Friday, May 24, 2024

Republicans are 15 signatures away from forcing DACA vote

More than 200 lawmakers — including 20 Republicans — have now signed a discharge petition to circumvent leadership and trigger a series of votes on the floor dealing with immigration.

As of Tuesday evening, petition proponents needed just 15 more signatures to reach the magic number of 218, but it will be this last group that will be hardest to get with GOP leaders trying to defeat the effort. If all 193 Democrats sign the petition, as they are expected to, the centrists would need only five more Republican signatures for the petition to succeed.

Frustrated lawmakers are desperate for action on legislation providing a permanent solution for DACA, which provides protection from deportation to young immigrants. But Republican leaders have been scrambling to quell the discharge petition, which they say will hand over power to the minority.

Speaker Paul Ryan (R-Wis.), who was supposed to stay in Wisconsin through Tuesday evening flew back to D.C. early to address the GOP conference yesterday morning. During a closed-door meeting, Ryan urged unity among Republicans and expressed frustration over the discharge petition and last week’s failed farm bill vote, according to lawmakers who attended the meeting.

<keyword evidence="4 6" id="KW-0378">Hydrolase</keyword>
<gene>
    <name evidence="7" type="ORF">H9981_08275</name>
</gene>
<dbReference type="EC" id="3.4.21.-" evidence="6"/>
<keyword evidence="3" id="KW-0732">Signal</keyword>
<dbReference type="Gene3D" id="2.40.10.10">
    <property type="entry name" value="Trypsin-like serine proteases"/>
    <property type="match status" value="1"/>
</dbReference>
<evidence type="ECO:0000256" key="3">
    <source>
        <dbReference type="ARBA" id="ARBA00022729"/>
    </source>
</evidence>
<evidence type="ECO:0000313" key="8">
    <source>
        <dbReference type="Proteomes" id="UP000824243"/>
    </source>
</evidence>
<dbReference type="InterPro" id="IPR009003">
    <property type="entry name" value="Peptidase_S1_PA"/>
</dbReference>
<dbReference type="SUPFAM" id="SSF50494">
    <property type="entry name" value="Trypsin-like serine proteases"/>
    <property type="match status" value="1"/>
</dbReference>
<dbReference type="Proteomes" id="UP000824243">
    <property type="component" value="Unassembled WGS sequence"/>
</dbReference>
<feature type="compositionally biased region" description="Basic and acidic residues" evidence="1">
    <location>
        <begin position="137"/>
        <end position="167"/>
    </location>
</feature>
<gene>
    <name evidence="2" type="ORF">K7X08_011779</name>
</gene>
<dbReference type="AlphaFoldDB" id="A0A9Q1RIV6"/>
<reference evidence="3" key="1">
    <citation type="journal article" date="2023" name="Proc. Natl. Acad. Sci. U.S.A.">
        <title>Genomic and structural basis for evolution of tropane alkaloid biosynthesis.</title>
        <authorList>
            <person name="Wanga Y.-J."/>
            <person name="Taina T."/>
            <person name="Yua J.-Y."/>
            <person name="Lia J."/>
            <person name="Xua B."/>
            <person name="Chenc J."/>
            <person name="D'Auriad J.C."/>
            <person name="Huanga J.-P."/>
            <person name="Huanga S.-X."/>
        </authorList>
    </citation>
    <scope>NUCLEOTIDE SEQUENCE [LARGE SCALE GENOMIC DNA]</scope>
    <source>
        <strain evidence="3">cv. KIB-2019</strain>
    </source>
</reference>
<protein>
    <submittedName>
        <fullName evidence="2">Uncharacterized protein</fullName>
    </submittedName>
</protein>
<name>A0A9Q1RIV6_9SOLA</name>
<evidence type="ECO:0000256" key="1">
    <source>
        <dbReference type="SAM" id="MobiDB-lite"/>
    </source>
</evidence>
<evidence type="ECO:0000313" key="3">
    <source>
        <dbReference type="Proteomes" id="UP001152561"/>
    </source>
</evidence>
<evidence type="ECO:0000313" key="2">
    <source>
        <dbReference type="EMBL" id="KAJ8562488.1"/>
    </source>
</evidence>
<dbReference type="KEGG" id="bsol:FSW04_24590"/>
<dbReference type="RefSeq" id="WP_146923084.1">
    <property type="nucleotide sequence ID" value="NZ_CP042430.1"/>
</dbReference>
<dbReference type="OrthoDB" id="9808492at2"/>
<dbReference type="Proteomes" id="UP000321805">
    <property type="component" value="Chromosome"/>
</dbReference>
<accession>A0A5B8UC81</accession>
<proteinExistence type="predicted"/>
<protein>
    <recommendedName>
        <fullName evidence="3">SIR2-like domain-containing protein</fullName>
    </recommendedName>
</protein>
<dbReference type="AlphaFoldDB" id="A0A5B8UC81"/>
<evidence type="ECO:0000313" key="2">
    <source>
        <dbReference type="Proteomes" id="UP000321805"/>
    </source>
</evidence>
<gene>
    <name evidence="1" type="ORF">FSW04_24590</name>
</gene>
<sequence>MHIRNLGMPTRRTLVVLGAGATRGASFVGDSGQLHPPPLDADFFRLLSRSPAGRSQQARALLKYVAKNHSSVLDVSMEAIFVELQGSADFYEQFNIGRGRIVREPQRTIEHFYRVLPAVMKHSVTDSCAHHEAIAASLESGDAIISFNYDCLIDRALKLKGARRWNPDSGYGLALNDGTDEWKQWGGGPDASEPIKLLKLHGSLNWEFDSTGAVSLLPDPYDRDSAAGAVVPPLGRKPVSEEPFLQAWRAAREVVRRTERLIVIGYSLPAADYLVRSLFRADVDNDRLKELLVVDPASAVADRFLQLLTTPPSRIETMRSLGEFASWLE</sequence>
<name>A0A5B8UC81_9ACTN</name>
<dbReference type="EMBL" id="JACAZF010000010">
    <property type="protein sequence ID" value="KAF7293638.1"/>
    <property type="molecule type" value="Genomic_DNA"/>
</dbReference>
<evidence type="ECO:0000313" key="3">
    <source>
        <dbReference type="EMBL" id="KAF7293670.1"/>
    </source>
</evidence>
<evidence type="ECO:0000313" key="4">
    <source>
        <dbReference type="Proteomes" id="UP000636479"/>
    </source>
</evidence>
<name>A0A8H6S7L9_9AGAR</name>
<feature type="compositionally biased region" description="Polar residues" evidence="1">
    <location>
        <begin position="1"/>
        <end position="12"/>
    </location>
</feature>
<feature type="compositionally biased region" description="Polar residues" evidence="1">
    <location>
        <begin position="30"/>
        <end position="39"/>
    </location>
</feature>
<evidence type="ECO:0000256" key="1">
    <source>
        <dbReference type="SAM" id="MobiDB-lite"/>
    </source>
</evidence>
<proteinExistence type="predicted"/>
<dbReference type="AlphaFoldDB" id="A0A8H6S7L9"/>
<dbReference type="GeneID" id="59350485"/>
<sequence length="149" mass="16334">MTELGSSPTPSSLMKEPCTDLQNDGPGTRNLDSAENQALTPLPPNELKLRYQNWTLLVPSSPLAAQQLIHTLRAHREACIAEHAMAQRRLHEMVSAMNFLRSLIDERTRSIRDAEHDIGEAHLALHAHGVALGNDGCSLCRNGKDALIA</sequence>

Leadership has floated an alternative plan to the discharge petition that would allow a series of immigration votes of their choosing during the third week in June, but the details of the process are still being worked out. With concerns growing among moderates about leadership’s alternative plan, more Republicans could back the petition.

Some Republican lawmakers say they’re reserving the right to endorse the discharge petition but want to give Ryan and GOP leaders more time to find a solution. “We’re having more and more members sign on. … We’ve always been confident we have the votes, so it’s just signing more members up this week,” Rep. Jeff Denham (R-Calif.), who is leading the insurgent effort with Rep. Carlos Curbelo (R-Fla.), told The Hill on Tuesday. “We have a strategy all week long.”